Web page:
Andy Oguntola doesn’t believe he should be rewarded for his community service because it’s something he feels he’s supposed to do, but he is nevertheless grateful to receive the Community Leadership Award from the Lake Wales Area Chamber of Commerce and Economic Development Council.
Oguntola, Director of the Polk State JD Alexander Center in Lake Wales, was recognized May 9 at Lake Ashton alongside honorees including Lake Wales City Manager Ken Fields, who received the Public Servant Award, and Attorney James Weaver, who was named Citizen of the Year.
“At the Polk State JD Alexander Center, we take every opportunity to get involved in our community to empower our students and ensure that their support doesn’t end when they walk out of our doors,” said Oguntola, chairman-elect of the Lake Wales Area Chamber of Commerce and Economic Development Council.
“The College is committed to serving the residents of southeast Polk County, and we are incredibly thankful to Lake Wales for its continued support of our students, the College’s mission, and the critical role Polk State plays in the positive growth of our community,” he added. “This award truly represents the great relationship between Polk State College and the Lakes Wales community.”
Oguntola moved to Lake Wales nearly 20 years ago when he enrolled at Webber University, where the Kissimmee native earned bachelor’s and master’s degrees in business administration. He also holds a doctorate in education from Nova Southeastern University and joined Polk State in 2016 after serving as director of admissions and registration at Valencia College.
With Polk State JD Alexander Center’s location in the heart of downtown Lake Wales, Oguntola said he is driven to maintain the “right pulse” at the campus, fostering strong community ties that are beneficial to both students and residents.
The Lake Wales Campus serves about 1,100 students each year – nearly 10 percent of Polk State’s total student population. Many are minorities, transportation disadvantaged, and financially in need, meaning Oguntola’s work at the Polk State JD Alexander Center is truly life transforming by providing residents of Lake Wales and rural southeast Polk County with affordable, accessible associate and workforce baccalaureate degree programs that would otherwise be out of reach.
Additionally, through initiatives such as the annual Start Right Campaign school supply giveaway and partnerships with organizations including Lake Wales Charter Schools, Oguntola has positively impacted the lives of many. He has coordinated the distribution of free backpacks, school supplies, food, and haircuts for more than 500 students from kindergarten through college, and has brought together in excess of 45 higher-education institutions each year for a college fair at Lake Wales High School.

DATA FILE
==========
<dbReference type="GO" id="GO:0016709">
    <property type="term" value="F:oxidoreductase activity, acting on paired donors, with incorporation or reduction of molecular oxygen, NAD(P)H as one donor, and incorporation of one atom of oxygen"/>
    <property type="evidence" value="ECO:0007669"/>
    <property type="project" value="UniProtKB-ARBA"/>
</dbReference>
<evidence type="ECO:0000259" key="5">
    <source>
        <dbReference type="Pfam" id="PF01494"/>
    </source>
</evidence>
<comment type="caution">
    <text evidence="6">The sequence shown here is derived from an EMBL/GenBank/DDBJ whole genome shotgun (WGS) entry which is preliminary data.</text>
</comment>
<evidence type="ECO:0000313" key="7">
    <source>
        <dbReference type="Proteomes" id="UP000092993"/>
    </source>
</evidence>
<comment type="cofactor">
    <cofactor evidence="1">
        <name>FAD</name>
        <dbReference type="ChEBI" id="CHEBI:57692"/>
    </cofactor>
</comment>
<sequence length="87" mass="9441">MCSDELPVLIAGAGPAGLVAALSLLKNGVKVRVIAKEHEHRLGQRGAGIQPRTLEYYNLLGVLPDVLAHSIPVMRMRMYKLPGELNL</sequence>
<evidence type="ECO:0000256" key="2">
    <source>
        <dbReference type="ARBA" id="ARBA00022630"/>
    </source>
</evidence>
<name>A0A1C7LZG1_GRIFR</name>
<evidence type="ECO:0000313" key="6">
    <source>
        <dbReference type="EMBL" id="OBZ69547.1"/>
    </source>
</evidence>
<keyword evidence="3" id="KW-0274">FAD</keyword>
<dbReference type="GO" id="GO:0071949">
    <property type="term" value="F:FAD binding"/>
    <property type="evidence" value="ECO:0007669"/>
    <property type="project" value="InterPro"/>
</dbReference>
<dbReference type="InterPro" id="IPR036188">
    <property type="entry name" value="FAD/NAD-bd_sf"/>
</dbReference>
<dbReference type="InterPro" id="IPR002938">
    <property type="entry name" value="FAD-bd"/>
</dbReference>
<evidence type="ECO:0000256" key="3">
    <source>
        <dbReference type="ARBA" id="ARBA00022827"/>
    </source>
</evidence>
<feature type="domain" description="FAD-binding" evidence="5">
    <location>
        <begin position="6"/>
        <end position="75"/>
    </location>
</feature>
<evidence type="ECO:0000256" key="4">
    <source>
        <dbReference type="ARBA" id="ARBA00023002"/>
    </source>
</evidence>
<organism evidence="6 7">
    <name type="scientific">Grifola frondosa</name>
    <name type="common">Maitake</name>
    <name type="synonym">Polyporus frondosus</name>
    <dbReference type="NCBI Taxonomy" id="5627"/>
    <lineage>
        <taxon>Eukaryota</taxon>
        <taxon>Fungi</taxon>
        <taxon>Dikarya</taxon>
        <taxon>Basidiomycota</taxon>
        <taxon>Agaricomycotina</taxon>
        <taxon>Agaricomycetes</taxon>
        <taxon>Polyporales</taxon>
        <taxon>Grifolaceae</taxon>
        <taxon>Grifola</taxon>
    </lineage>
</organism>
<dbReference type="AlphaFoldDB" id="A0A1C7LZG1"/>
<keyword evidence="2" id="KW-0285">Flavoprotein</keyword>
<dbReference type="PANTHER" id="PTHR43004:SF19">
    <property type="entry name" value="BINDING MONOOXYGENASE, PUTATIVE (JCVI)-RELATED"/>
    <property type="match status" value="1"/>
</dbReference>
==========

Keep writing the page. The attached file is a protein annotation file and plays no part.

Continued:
“I want to make a difference in every aspect I can,” said Oguntola, who also serves on the Lake Wales Charter School Board of Trustees and Family Literacy Academy at Lake Wales Board of Directors. “Lake Wales is a strong supporter of Polk State, and Polk State is a strong supporter of Lake Wales.”
Kevin Kieft, President and CEO of the Lake Wales Area Chamber of Commerce and Economic Development Council, explained that access to higher education and career workforce training is a critical component to robust and effective economic development planning.
The connection between higher education and the community’s economic prosperity is particularly significant at the Lake Wales Campus where 44 percent of students receive federal need-based Pell Grants. More than $12 million in additional annual income has been earned by the more than 500 southeast Polk students who have earned degrees from the College since the Lake Wales Campus opened in 2009. These gains begin to improve overall economic conditions for families and the community.
“Polk State College and Andy are the partners you want on your side when looking to attract and retain quality employers and jobs to the greater Lake Wales area,” Kieft said. “Andy goes above and beyond in the community to not only better the students and Lake Wales Campus, but to also increase the quality of life and economic vitality of the area – the ultimate goal that we are all striving to achieve.”
Polk State President Angela Garcia Falconetti called Oguntola’s leadership and community service a model that professionals at all colleges should strive for to ensure higher-education institutions and the communities they serve are working together toward their goals.
“Andy personifies Polk State’s role as the ‘community’s college’ and is incredibly deserving of this recognition by the Lake Wales Area Chamber of Commerce and Economic Development Council,” Falconetti said. “The College is fortunate to have his leadership at the Lake Wales Campus and is grateful for the support Polk State receives from the Lake Wales community. Both are pivotal as we request Governor Ron DeSantis’ support in preserving funding for the Polk State JD Alexander Center.”
The 2019 Legislative Session concluded May 4 and the state budget now awaits Governor DeSantis’ review and approval. Polk State College Access to Academic and Workforce Programs, $2.5 million of Polk State’s recurring operational budget, is at risk of veto and the College is requesting the community’s support to protect these funds to ensure the Lake Wales Campus can continue to serve southeast Polk County with quality higher education and workforce training.
“Through my involvement in Lake Wales, I have had the opportunity to see where the city is going and Polk State College is a huge part of that,” Oguntola said.